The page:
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Brain-dead Jahi McMath 'wasted away' at Oakland hospital, lawyer says

Jahi McMath, the 13-year-old girl declared brain-dead last month after undergoing a complex tonsillectomy, is being given nutritional support, hormones and antibiotics to combat infections that grew as she “wasted away” at an Oakland hospital, the family’s attorney said Monday.

Children's Hospital Oakland released Jahi's body Sunday to the Alameda County coroner’s office, which in turn transferred the body to a facility where she will receive “all of the healthcare that any human being should deserve to have," family attorney Christopher Dolan said at a news conference.

The location of the facility would not be disclosed due in part to threats he and the family have received, Dolan added.

Jahi suffered heavy bleeding, cardiac arrest and "whole brain death" -- defined as an irreversible cessation of all functions of the entire brain, including the brain stem -- on Dec. 12, three days after complex tonsillectomy surgery.

Two hospital physicians and three outside doctors requested by the family deemed her brain-dead, court records show.

Dolan said it was exceptionally difficult to find a facility that would accept Jahi's body. Several agreed and later reneged as the end of the court order keeping her on a ventilator loomed.

The family is now relieved she is in a facility “where’s she’s going to be treated like the innocent little girl that she is, and not like a deceased body as Children’s Hospital has been treating her,” Dolan said.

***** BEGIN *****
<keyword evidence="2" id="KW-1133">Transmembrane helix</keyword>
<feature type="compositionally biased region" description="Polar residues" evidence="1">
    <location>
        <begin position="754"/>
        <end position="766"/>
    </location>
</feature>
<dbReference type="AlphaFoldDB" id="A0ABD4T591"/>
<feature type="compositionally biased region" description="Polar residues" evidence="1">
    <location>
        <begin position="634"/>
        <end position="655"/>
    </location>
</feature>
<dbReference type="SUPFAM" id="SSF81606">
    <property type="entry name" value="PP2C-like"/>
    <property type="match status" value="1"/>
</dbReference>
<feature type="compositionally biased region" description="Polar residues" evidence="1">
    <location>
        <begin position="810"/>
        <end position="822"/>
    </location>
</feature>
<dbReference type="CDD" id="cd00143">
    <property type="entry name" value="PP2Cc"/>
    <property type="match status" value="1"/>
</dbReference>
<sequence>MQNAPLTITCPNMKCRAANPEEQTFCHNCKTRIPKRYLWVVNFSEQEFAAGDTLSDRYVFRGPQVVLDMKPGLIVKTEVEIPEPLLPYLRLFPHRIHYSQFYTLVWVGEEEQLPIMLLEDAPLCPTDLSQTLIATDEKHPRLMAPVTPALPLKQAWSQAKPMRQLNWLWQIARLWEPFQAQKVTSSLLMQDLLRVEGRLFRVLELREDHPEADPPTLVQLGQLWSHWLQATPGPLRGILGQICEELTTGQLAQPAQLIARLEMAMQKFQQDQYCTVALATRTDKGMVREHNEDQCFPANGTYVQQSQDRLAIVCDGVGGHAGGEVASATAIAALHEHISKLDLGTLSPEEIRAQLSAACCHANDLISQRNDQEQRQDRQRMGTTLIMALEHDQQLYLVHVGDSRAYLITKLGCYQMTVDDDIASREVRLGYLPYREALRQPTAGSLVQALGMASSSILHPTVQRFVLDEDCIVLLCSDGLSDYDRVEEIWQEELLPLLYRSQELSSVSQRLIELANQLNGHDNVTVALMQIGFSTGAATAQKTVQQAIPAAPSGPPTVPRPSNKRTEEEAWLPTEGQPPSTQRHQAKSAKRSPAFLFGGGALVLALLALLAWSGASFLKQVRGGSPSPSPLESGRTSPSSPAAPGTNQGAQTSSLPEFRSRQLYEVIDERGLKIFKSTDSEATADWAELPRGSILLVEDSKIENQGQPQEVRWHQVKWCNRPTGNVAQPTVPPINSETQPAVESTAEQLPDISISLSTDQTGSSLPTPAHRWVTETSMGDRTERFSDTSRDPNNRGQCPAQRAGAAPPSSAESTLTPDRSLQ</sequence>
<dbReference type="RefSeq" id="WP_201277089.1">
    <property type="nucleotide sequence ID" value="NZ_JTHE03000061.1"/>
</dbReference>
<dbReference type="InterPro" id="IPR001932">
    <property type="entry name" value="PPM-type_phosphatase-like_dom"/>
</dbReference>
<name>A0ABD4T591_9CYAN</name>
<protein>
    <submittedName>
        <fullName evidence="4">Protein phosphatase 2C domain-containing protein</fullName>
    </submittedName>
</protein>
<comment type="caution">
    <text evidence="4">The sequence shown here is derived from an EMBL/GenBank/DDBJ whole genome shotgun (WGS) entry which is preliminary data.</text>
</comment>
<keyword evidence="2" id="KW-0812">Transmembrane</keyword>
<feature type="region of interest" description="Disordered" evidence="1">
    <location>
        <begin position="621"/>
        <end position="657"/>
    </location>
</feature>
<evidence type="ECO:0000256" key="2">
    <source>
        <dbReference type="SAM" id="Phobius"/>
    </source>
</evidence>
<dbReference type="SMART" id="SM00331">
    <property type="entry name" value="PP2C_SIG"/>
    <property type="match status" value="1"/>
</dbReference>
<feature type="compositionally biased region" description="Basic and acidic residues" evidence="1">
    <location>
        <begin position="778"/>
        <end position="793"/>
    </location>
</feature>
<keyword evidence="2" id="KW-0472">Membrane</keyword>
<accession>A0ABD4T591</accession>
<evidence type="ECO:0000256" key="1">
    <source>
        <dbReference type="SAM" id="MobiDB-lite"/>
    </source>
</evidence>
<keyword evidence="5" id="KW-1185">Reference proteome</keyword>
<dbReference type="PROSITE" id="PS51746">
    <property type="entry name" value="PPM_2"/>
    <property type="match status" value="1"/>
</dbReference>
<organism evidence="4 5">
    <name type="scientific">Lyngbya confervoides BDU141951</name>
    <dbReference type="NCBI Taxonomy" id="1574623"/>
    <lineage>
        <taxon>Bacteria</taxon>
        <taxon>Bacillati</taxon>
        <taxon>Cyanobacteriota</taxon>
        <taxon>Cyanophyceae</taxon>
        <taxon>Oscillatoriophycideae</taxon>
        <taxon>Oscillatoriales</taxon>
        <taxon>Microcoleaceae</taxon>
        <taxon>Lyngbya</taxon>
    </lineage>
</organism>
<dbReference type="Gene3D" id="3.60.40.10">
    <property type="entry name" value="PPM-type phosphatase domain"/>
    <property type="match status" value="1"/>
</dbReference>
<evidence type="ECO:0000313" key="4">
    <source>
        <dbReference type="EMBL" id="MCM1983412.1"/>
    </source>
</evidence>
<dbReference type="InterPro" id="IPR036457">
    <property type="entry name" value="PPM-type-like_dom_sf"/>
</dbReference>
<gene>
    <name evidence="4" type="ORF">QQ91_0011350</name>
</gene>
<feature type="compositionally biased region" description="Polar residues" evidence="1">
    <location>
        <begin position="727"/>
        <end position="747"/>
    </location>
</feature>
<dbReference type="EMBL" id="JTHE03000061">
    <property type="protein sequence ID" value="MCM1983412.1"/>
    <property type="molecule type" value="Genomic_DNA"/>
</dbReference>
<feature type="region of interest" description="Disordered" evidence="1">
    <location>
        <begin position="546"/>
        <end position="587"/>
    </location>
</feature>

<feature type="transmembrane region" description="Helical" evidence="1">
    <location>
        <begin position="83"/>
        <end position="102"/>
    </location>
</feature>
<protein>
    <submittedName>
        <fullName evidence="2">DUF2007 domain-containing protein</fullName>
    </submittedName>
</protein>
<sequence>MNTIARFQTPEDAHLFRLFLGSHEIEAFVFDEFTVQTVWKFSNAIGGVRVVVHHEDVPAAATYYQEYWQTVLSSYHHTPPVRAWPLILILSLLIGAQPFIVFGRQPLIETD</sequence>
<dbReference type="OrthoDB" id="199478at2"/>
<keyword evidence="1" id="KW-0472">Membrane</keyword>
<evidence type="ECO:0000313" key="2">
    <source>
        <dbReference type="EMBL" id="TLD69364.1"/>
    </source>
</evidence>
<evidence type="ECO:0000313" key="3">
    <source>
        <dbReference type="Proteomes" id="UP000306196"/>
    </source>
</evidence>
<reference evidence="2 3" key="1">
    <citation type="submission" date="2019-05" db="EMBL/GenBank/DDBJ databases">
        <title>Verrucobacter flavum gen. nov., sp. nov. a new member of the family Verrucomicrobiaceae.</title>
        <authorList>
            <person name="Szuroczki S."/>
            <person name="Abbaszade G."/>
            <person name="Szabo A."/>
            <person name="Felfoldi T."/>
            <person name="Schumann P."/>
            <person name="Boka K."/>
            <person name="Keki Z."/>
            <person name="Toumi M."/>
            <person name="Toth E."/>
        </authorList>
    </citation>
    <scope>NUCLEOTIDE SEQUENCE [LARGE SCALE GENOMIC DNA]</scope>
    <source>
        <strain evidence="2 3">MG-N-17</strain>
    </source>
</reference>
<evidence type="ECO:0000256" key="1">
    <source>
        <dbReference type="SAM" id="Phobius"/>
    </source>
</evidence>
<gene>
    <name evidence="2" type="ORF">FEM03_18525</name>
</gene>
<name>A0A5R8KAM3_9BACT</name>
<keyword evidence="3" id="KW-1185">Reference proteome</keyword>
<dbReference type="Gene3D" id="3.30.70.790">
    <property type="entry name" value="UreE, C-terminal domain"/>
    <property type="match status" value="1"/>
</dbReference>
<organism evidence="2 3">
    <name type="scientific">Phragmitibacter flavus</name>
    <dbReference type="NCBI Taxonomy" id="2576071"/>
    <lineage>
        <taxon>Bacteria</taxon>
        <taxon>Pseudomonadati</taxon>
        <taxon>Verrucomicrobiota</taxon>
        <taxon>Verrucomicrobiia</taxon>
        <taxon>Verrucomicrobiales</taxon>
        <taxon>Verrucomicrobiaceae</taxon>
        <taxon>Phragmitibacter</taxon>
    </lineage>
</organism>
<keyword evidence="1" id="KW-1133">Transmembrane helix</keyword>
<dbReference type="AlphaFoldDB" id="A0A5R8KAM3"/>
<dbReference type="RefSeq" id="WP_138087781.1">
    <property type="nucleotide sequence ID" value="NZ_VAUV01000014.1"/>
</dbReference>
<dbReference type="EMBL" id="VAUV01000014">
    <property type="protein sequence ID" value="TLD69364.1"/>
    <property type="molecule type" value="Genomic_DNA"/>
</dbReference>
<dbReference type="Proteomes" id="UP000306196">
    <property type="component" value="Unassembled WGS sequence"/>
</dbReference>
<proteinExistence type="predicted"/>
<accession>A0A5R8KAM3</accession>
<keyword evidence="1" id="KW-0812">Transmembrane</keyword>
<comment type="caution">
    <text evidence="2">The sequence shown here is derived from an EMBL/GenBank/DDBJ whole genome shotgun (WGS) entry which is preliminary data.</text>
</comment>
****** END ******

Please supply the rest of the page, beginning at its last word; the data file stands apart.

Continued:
Jahi was being assessed for the first time, he added, and will be stabilized before any additional operations are performed.

“These people have been very welcoming with open arms. They have beliefs like ours, they believe what we believe," said Jahi's uncle, Omari Sealey. 

A court hearing scheduled for Tuesday regarding whether feeding and breathing tubes can be inserted into Jahi may be canceled since she has already been transferred to another facility, Dolan said. The legal issue that remains outstanding is whether the family’s rights to make decisions about the girl's care were violated.

The family is focused on Jahi and her survival, Sealey said, adding that a lawsuit is not out of the question.

The Alameda County coroner’s office issued a death certificate Friday, listing Dec. 12 as Jahi’s date of death, although an official cause was not listed pending an autopsy.

But Sealey said at the news conference Monday that an autopsy will not be performed on Jahi because “she’s living right now."

Sealey said his niece looks peaceful, like she’s sleeping, and he believes he saw her smile as she was leaving Children’s Hospital Oakland.

“It’s God’s will. But we’re not going to play God, we’re not going to let Children’s Hospital play God and pull the plug. If her heart stops beating, and if it stops beating while she’s on the respirator, we can accept that. She’s done fighting, and she can go home,” Sealey said.

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Twitter: @Sam_Schaefer

Samantha.Schaefer@latimes.com

Copyright © 2014, Los Angeles Times
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